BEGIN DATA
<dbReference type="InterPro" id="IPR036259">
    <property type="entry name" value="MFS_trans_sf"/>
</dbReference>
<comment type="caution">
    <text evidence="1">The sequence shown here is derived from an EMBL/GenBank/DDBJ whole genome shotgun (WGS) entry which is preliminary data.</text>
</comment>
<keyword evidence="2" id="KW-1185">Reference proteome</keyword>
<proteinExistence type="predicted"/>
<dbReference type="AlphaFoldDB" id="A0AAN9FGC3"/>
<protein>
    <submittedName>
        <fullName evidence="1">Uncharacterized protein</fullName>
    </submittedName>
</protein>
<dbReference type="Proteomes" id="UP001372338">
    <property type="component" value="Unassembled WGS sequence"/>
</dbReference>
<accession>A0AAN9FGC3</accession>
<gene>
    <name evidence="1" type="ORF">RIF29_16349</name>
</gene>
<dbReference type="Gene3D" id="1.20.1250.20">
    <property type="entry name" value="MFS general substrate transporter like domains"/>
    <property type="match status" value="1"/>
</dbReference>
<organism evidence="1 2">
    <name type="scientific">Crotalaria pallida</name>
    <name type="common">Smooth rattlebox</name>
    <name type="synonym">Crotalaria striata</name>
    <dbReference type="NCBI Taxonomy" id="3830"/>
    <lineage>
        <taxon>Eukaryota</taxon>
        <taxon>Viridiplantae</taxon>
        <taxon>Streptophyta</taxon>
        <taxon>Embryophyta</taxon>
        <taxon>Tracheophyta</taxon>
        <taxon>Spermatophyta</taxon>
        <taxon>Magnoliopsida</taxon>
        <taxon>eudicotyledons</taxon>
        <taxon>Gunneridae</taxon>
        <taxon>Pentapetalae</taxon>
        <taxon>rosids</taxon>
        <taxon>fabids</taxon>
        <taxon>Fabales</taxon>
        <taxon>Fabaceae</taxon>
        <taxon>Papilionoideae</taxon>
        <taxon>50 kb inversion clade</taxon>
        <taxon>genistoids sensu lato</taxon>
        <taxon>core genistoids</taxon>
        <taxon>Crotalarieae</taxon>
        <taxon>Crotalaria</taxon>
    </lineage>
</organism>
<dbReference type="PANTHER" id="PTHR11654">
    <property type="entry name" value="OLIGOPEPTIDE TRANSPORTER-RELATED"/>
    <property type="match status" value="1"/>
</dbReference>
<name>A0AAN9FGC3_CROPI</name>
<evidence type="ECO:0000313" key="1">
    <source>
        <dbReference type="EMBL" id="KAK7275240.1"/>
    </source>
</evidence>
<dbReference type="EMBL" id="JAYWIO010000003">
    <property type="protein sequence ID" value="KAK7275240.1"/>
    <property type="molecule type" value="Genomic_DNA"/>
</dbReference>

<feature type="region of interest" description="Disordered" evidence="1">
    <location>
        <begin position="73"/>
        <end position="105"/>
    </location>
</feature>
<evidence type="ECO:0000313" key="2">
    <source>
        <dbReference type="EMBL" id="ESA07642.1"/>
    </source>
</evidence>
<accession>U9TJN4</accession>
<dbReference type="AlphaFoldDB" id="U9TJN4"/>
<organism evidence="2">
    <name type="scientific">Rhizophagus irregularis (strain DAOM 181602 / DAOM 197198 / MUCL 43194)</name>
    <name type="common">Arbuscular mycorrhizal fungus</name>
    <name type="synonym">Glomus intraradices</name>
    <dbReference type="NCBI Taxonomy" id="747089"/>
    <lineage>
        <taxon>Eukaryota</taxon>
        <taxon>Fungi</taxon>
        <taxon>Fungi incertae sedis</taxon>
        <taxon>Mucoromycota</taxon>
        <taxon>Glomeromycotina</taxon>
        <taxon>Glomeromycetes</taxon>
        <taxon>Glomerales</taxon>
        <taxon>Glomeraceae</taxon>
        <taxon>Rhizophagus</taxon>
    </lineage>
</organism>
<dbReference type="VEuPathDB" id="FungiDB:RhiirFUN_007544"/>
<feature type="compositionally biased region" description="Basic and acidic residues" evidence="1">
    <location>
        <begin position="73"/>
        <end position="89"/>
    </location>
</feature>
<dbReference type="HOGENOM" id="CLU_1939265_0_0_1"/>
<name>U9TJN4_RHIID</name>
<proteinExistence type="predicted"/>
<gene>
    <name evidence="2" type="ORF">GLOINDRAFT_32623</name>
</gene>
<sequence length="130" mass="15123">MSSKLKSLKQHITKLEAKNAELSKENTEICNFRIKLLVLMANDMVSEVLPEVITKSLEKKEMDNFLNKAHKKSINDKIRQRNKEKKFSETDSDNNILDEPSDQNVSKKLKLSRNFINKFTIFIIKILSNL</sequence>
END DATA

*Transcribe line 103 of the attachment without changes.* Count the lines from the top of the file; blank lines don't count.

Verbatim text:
    </location>